Despite being stigmatized as a Nazi emblem of anti-Semitism, hate and violence, Swastika, the world’s most recognized sign, represents an auspicious and sacred symbol in Hinduism.
The Swastika, derived from the Sanskrit word ‘svastika,’ means ‘lucky.’ Swastika’s geometric pattern of Swastika has its origin over 10,000 years ago in the Indus Valley Civilization. It got worldwide eminence and adoption over the centuries.
Many civilizations from Asia to Europe and even in the American continent adopted Swastika as a simple design relating to martial, religious, business, and cultural trends, including the belief that it brings good luck, prosperity, and auspicious.
The Swastika has been abandoned now by most societies and nations. For the plain reason that gets aligned with notoriety. It is a fascist symbol of intolerance and violent intimidation. Racist organizations and militant outfits post Swastika signs to signal rampage and terror against minority communities of different cultural and religious backgrounds.
Even with that perception that goes against the secular, liberal and democratic traditions of Hinduism, Swastika still has the same reverence and acceptance in the Hindu faith as has been since antiquity.
Although Swastika does not carry many Hindu philosophical interpretations, it does bring spiritual inspiration. As per belief, It represents the creator Brahma. Its four arms exhibit “Purusartha,” which is an essential doctrine of Hinduism. Purusha advocates four co-related facets of life. These are dharma, artha, kama and moksha.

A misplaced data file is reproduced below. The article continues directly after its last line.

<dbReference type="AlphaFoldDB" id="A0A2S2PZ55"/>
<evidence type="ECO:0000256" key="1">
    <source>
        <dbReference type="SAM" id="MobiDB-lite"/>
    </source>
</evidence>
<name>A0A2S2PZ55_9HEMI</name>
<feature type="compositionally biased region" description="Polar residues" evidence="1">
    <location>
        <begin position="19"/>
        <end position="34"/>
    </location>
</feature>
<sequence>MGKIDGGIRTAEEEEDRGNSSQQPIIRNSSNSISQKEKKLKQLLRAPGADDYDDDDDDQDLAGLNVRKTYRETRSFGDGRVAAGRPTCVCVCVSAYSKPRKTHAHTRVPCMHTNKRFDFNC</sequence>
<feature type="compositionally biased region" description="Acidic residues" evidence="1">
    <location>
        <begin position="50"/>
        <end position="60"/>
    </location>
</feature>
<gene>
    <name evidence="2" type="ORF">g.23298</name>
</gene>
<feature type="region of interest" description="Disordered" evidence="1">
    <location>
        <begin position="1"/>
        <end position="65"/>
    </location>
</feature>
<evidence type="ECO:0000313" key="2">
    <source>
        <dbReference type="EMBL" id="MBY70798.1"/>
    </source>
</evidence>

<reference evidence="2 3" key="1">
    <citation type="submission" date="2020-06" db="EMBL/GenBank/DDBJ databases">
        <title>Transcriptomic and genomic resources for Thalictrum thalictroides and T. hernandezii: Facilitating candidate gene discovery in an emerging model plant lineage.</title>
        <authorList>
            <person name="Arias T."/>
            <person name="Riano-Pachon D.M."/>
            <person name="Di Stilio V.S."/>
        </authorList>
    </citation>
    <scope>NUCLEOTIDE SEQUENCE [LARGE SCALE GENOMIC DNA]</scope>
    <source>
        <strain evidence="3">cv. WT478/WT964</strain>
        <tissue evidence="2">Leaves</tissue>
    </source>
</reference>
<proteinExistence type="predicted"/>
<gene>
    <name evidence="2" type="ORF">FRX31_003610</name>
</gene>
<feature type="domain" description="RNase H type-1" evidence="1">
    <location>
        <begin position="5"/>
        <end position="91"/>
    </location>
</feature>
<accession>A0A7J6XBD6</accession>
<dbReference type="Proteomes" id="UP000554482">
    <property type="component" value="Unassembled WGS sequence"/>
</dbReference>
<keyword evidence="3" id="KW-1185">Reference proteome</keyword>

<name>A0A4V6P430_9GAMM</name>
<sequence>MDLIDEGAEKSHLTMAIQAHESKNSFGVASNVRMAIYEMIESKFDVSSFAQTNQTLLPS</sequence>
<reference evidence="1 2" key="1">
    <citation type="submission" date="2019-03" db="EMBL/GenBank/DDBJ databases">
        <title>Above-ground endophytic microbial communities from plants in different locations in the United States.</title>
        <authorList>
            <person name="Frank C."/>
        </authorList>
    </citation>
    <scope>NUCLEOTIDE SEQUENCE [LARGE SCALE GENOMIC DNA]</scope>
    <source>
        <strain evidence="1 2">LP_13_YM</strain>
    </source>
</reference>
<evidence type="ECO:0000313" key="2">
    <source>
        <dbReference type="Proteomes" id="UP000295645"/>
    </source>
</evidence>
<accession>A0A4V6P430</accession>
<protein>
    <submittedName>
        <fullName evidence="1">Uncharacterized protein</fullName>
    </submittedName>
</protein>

Dharma seeks conscious conduct of life of moral values; Artha stands for economic liberty; the Kama emphasizes pleasure and enjoyment in life. Moksha denotes seeking Mukti or freedom from the worldly web to seek oneness with the Supreme-being. (Hinduism Beyond Rituals, Customs And Traditions.)
Besides its spiritual values, Swastika in Hinduism is more popular as a ceremonial identity mark in religious rites that symbolize devotion and divinity. Its use in Hindu religious or formal events is at the discretion of performing priests. As such, Swastika is a ceremonial symbol.
Using Swastika in whatever formation is not at all mandatory in Hindu rites. The choice runs through regional customs and traditions.
As far as Hindu symbolic representation is concerned, Swastika does not conflict with Om. It is a proper tool with the option to use or not to use. Swastika does not produce sound. Om does, and it resonates as the primordial sound introduced in this universe and perhaps in the whole celestial world.
In the ceremonial traditions of Hinduism, Swastika can not get abandoned because it has gathered connotations of hatred and intolerance in the Western world. Hinduism sticks to its centuries-old tradition of reverence to Swastika as a symbol of auspiciousness and fortune.